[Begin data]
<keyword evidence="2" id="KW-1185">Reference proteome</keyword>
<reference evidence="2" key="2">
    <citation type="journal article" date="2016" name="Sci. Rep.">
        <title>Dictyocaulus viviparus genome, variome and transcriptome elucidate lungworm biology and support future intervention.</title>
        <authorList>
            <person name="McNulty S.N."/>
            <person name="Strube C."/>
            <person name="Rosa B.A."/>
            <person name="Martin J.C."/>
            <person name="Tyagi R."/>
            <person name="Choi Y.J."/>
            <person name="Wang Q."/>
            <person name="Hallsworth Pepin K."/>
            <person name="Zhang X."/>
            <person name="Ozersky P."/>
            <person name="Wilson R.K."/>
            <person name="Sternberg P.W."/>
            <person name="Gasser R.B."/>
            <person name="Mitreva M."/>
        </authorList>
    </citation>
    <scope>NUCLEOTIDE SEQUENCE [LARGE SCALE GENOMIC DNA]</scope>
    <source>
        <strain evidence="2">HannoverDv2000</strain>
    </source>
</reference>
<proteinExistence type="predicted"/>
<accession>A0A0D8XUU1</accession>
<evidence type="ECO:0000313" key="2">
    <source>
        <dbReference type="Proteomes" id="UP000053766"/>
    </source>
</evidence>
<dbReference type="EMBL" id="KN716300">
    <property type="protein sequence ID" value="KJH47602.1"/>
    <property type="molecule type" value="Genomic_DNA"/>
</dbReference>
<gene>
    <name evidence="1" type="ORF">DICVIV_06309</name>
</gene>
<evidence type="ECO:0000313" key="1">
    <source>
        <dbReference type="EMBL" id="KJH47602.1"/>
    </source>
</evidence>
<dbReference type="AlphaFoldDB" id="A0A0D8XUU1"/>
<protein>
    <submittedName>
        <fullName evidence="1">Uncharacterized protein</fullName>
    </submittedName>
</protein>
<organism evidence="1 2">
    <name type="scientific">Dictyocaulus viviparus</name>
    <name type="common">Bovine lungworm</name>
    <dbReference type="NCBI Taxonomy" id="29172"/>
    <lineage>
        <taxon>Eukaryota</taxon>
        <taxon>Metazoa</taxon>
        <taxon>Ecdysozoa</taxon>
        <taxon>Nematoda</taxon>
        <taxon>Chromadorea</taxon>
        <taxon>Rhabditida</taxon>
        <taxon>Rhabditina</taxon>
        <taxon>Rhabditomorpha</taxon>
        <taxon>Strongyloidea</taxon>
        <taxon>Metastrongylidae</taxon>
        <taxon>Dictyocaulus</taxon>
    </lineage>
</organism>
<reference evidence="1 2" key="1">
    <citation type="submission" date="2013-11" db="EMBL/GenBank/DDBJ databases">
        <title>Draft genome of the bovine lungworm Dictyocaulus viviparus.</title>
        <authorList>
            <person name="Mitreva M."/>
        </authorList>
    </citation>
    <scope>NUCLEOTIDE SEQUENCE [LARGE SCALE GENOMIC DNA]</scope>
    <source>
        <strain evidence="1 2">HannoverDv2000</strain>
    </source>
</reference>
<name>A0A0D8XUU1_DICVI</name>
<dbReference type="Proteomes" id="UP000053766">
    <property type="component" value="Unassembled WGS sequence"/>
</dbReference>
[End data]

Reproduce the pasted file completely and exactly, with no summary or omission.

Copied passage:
<keyword evidence="2" id="KW-1185">Reference proteome</keyword>
<reference evidence="2" key="2">
    <citation type="journal article" date="2016" name="Sci. Rep.">
        <title>Dictyocaulus viviparus genome, variome and transcriptome elucidate lungworm biology and support future intervention.</title>
        <authorList>
            <person name="McNulty S.N."/>
            <person name="Strube C."/>
            <person name="Rosa B.A."/>
            <person name="Martin J.C."/>
            <person name="Tyagi R."/>
            <person name="Choi Y.J."/>
            <person name="Wang Q."/>
            <person name="Hallsworth Pepin K."/>
            <person name="Zhang X."/>
            <person name="Ozersky P."/>
            <person name="Wilson R.K."/>
            <person name="Sternberg P.W."/>
            <person name="Gasser R.B."/>
            <person name="Mitreva M."/>
        </authorList>
    </citation>
    <scope>NUCLEOTIDE SEQUENCE [LARGE SCALE GENOMIC DNA]</scope>
    <source>
        <strain evidence="2">HannoverDv2000</strain>
    </source>
</reference>
<proteinExistence type="predicted"/>
<accession>A0A0D8XUU1</accession>
<evidence type="ECO:0000313" key="2">
    <source>
        <dbReference type="Proteomes" id="UP000053766"/>
    </source>
</evidence>
<dbReference type="EMBL" id="KN716300">
    <property type="protein sequence ID" value="KJH47602.1"/>
    <property type="molecule type" value="Genomic_DNA"/>
</dbReference>
<gene>
    <name evidence="1" type="ORF">DICVIV_06309</name>
</gene>
<evidence type="ECO:0000313" key="1">
    <source>
        <dbReference type="EMBL" id="KJH47602.1"/>
    </source>
</evidence>
<dbReference type="AlphaFoldDB" id="A0A0D8XUU1"/>
<protein>
    <submittedName>
        <fullName evidence="1">Uncharacterized protein</fullName>
    </submittedName>
</protein>
<organism evidence="1 2">
    <name type="scientific">Dictyocaulus viviparus</name>
    <name type="common">Bovine lungworm</name>
    <dbReference type="NCBI Taxonomy" id="29172"/>
    <lineage>
        <taxon>Eukaryota</taxon>
        <taxon>Metazoa</taxon>
        <taxon>Ecdysozoa</taxon>
        <taxon>Nematoda</taxon>
        <taxon>Chromadorea</taxon>
        <taxon>Rhabditida</taxon>
        <taxon>Rhabditina</taxon>
        <taxon>Rhabditomorpha</taxon>
        <taxon>Strongyloidea</taxon>
        <taxon>Metastrongylidae</taxon>
        <taxon>Dictyocaulus</taxon>
    </lineage>
</organism>
<reference evidence="1 2" key="1">
    <citation type="submission" date="2013-11" db="EMBL/GenBank/DDBJ databases">
        <title>Draft genome of the bovine lungworm Dictyocaulus viviparus.</title>
        <authorList>
            <person name="Mitreva M."/>
        </authorList>
    </citation>
    <scope>NUCLEOTIDE SEQUENCE [LARGE SCALE GENOMIC DNA]</scope>
    <source>
        <strain evidence="1 2">HannoverDv2000</strain>
    </source>
</reference>
<name>A0A0D8XUU1_DICVI</name>
<dbReference type="Proteomes" id="UP000053766">
    <property type="component" value="Unassembled WGS sequence"/>
</dbReference>